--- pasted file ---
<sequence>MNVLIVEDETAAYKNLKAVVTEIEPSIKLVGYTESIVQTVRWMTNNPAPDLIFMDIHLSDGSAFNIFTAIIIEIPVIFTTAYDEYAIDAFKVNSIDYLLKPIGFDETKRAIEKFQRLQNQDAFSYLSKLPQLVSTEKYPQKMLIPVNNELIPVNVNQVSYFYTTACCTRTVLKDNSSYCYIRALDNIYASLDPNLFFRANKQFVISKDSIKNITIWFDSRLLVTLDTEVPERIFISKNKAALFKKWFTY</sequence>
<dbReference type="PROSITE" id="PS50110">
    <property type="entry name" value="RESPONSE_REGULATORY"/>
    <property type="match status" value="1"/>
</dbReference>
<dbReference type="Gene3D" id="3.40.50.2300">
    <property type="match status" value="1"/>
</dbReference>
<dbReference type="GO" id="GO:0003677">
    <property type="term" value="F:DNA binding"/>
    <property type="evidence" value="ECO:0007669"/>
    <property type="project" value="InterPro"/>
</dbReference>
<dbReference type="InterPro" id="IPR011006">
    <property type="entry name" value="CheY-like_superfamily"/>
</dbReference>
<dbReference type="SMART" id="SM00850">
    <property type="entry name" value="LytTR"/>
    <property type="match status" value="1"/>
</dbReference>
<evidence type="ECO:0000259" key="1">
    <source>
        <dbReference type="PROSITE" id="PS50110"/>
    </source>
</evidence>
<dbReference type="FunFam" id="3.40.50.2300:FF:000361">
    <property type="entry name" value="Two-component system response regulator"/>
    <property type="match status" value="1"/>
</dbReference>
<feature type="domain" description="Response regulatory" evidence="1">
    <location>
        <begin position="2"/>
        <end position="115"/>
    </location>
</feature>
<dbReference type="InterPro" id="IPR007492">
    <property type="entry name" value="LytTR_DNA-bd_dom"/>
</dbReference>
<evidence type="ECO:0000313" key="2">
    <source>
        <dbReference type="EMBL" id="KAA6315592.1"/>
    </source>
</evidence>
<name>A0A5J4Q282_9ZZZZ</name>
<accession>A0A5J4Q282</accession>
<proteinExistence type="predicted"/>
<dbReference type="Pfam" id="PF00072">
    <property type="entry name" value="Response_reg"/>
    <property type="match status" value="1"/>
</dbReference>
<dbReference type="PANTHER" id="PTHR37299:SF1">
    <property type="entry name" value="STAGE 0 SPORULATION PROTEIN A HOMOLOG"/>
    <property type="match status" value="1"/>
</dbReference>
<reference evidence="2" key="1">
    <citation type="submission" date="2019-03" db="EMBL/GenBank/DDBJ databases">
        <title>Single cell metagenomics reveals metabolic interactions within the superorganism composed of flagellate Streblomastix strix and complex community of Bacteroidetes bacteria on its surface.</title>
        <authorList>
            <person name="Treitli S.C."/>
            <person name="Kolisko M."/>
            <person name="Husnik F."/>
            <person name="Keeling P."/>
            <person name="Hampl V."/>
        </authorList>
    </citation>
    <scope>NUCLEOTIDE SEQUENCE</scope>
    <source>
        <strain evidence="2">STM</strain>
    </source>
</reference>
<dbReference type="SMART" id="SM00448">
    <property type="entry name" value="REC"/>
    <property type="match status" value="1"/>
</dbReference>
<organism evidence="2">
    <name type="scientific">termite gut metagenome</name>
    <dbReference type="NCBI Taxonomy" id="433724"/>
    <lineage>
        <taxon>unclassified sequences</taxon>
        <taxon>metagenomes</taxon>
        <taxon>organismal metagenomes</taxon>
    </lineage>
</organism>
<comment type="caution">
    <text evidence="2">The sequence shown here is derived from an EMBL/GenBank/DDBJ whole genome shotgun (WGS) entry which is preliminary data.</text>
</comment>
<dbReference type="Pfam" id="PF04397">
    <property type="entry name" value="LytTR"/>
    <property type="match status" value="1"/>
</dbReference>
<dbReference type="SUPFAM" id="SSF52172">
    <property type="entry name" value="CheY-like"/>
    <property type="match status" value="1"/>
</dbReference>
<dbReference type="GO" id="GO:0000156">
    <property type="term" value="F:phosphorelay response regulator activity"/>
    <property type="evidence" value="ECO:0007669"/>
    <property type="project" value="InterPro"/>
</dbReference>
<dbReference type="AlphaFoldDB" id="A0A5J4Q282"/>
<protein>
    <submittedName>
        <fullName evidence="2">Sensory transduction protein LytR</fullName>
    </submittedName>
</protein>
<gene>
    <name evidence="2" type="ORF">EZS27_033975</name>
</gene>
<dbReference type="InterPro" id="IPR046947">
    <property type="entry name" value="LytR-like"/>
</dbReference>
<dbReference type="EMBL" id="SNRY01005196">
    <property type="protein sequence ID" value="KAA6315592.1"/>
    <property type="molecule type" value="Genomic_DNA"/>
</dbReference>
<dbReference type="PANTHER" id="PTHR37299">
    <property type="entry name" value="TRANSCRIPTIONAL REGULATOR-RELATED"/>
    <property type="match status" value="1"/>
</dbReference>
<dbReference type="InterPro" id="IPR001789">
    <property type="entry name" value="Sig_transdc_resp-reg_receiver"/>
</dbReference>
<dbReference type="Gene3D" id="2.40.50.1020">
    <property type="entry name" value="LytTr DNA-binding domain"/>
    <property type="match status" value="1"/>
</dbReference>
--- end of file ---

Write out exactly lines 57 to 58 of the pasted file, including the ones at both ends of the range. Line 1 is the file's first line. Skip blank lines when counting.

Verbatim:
        <title>Single cell metagenomics reveals metabolic interactions within the superorganism composed of flagellate Streblomastix strix and complex community of Bacteroidetes bacteria on its surface.</title>
        <authorList>